Modifications and economy
The CR.42 is armed with:
- 2 x 12.7 mm Breda-SAFAT machine guns, nose-mounted (400 rpg = 800 total)
The two machine guns are both mounted on the upper fuselage just in front of the pilot and fire through the propeller arc. Each is armed with the same amount of ammunition, which means that all guns will fire together until empty.
The center lined armament is always a great advantage. However compared to other nation's fighter crafts with their fast firing 7.7 mm machine guns, the BREDA's slower rate of fire offsets the gained advantage in claibre size and explosive ammunition (IAI).
Usage in battles
The CR.42 is nothing more than a point-and-shoot arcade-style plane. There is little skill involved at these early rank matches. Therefore, turning is the most appropriate tactic. However, due to the high climb rate, BnZ can be effective strategy in this gamemode. Most monoplanes cannot climb nearly as fast as the CR.42, so you will be able to hold the altitude advantage on them.
Realistic and Simulator Battles
In Realistic Battles (RB) and Simulator Battles (SB), as in real life, the Falco faces off against advanced mono-wing designs. While this may seem daunting at first, the CR.42 is the pinnacle of biplane evolution, only rivalled by the up-gunned Chaika series. This aircraft begins to show the playstyle that Italian pilots will use for the rest of their in-game career; a situationally dependent switch between Energy-fighting (Boom & Zoom) and turn-fighting.
When flying in simulator battles, visibility is normal for a biplane. Rearward vistas are non-existent while forward vision is hampered by the second strut/wing. The open cockpit does provide decent visibility in general, though.
Something that applies to this plane in all battle modes is its engine. Unlike most other biplanes and the CR.32 before it, this aircraft has a radial engine. This offers several advantages. First, it is able to offer moderate performance at all altitudes. Second, hits to the cooling system are not as damaging as they are to aircraft that have in-line engines. In-line engines will suffer from hits to their water (fluid) cooling systems - even the slightest of hits at all tiers and BRs will either outright disable the engine or make it overheat very fast, and leading to the engine's death. The engine is well-cooled and has no WEP limit, so beginner pilots will not have to worry about cooling issues or rationing Manual Engine Control.
Monoplane opponents are faster and have a superior armament. You will not be able to face these planes in head-ons, nor will you be able to disengage using a high-speed dash. Once you have engaged or been engaged by a monoplane, you must bring the engagement to an end yourself. The aircraft you have is highly agile, and can easily out-manoeuvre any monoplane it will meet- these primarily being the Hurricane family, LaGG-3-11s, the P-36 family, and the M.S.405C1. This plane can effectively rope-a-dope these aircraft by remaining outside their reach, while continually staying in a sustained, slow, spiral climb that allows it to preserve its speed while forcing the enemy to constantly lose it. Eventually, the enemy will stall, and you will be able to easily pick it off. Stall-fighting is one of this plane's best tactics.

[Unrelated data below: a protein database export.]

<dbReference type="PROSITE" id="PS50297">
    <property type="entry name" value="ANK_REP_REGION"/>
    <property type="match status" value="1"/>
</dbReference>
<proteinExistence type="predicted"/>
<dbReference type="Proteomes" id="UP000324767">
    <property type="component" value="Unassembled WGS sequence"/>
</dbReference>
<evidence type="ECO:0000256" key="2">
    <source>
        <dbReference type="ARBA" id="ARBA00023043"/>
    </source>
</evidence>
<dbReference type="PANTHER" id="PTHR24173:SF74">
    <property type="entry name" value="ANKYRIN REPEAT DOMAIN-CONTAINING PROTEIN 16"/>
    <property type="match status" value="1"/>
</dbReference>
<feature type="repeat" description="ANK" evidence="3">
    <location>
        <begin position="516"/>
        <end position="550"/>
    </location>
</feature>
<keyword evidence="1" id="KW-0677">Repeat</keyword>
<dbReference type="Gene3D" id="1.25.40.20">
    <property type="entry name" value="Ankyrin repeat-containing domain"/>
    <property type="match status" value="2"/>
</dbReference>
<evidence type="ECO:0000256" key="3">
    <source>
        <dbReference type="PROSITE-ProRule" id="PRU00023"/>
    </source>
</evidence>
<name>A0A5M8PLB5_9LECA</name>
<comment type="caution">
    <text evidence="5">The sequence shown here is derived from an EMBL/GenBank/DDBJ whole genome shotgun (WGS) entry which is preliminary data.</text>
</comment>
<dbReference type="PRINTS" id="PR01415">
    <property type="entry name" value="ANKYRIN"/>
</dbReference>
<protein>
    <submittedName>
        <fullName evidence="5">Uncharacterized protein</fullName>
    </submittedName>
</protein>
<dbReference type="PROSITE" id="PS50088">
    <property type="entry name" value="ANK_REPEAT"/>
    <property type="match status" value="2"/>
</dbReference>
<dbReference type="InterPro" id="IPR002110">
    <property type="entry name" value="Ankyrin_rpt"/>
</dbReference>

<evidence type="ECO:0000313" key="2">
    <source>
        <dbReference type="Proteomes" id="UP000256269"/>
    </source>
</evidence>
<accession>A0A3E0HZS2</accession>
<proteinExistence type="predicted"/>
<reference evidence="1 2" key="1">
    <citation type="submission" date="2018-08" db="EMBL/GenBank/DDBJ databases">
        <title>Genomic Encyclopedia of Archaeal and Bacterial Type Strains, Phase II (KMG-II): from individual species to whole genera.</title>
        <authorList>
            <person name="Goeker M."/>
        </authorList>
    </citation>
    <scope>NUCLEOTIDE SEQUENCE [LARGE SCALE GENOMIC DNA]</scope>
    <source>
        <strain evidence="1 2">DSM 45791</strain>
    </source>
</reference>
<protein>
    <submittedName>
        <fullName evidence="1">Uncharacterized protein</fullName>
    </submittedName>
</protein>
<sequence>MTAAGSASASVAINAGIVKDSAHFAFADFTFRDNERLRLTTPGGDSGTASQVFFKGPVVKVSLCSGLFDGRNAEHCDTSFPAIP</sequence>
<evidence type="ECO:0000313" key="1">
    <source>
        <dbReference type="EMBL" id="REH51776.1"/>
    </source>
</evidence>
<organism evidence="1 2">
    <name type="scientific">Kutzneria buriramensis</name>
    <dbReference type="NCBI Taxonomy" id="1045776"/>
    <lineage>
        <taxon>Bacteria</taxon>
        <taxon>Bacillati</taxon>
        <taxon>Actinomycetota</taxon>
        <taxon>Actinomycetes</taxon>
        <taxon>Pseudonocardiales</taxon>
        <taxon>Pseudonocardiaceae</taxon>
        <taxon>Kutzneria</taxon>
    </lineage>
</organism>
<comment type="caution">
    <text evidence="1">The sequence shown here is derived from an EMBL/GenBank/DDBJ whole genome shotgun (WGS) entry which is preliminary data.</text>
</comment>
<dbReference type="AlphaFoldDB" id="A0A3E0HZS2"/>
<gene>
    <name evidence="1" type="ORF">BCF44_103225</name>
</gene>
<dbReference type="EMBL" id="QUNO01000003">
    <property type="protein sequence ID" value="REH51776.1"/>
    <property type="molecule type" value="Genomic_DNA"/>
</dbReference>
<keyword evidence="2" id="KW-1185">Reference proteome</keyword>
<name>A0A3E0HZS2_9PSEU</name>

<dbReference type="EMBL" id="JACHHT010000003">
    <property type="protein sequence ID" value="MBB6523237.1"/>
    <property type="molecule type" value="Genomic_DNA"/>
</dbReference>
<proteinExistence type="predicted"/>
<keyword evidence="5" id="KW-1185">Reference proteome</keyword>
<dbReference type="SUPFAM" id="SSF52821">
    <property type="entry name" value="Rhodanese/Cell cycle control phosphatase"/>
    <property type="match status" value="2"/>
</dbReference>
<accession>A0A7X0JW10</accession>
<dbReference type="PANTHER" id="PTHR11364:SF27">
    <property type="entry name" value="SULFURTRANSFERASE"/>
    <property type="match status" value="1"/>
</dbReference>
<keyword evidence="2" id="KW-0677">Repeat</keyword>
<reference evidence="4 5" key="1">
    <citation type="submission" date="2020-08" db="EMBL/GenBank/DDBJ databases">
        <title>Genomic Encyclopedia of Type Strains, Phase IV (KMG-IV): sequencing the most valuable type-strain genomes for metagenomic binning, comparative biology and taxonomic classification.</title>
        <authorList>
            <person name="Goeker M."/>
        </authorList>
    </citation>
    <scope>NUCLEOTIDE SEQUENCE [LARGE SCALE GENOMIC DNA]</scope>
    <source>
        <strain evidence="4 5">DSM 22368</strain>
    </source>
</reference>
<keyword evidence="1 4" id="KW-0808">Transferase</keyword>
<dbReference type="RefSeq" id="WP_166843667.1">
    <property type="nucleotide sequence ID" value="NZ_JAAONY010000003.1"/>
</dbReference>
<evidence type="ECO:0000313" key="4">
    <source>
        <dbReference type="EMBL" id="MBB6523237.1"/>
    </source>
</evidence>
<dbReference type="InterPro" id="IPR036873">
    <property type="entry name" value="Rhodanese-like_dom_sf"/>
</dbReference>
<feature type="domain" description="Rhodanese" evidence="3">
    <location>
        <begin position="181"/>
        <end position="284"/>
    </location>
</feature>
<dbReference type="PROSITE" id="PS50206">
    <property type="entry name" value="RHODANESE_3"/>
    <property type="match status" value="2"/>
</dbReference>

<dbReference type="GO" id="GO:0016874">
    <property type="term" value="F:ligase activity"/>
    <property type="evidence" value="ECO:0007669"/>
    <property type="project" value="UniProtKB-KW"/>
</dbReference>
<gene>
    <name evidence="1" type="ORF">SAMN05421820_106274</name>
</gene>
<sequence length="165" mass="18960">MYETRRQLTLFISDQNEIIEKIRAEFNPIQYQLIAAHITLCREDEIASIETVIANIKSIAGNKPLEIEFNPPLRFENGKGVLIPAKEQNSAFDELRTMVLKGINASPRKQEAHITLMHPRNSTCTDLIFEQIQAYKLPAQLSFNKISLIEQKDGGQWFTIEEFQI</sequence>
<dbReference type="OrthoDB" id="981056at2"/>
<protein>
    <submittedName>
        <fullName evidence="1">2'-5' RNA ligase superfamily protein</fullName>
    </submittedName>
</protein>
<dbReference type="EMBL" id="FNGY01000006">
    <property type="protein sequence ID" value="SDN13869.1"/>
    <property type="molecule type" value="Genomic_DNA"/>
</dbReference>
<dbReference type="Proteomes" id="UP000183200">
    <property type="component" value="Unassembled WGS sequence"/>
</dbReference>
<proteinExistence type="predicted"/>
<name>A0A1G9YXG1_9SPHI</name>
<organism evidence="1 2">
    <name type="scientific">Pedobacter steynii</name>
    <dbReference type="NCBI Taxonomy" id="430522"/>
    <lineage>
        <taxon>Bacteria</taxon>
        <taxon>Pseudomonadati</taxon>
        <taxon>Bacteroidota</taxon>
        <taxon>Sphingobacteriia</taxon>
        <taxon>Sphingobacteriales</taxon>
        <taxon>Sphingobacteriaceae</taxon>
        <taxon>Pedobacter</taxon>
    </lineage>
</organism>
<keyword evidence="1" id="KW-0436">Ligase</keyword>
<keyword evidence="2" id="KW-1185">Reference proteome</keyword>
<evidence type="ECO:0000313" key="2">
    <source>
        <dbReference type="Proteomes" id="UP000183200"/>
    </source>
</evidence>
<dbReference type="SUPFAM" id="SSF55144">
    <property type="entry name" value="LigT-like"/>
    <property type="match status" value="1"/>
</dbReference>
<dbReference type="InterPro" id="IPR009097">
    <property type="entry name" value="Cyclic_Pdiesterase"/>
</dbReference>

Even Boom & Zoom is feasible, as altitude can be gained quickly; however, the lack of cannon armament forces the pilot to use significant trigger control as well as aiming when diving and attacking opponents at a lower level. If booming and zooming, watch your speed in a dive. The CR.42 has a speed limit of around 440-480 km/h (274-300 mph) before the wings begin shaking (i.e. you begin to hear rattling noises, and flashing red text appears on your screen) and eventually completely rip off.
The Breda-SAFAT (12.7 mm) is actually very effective for their battle rating. Tracers are by far the best belt at this BR for fighter-on-fighter combat, due to the presence of only API-T rounds, which easily set fire to enemy biplanes and provide good penetration + damage capability. Due to the machine guns being placed in the centre cowl, they provide heavy damage when the fire is focused on your opponent's wings or engine. However, when taking on bigger game such as monoplanes or bombers, it is better to take the Air Targets belt, since it has a belt composition of API-T-API-IAI that allows it to do large amounts of damage when, again, focused on critical modules such as the engines or wings. Thanks to the relatively high rate of climb and ammo pool, this aircraft is good at intercepting twin-engine bombers that begin appearing. However, it is not recommended to attempt this as a beginner pilot. The 12.7 mm MGs will require some experience to aim at the engines of enemy bombers, and in addition, the lack of armour leaves a good possibility for pilot-snipes and critical hits by enemy bombers.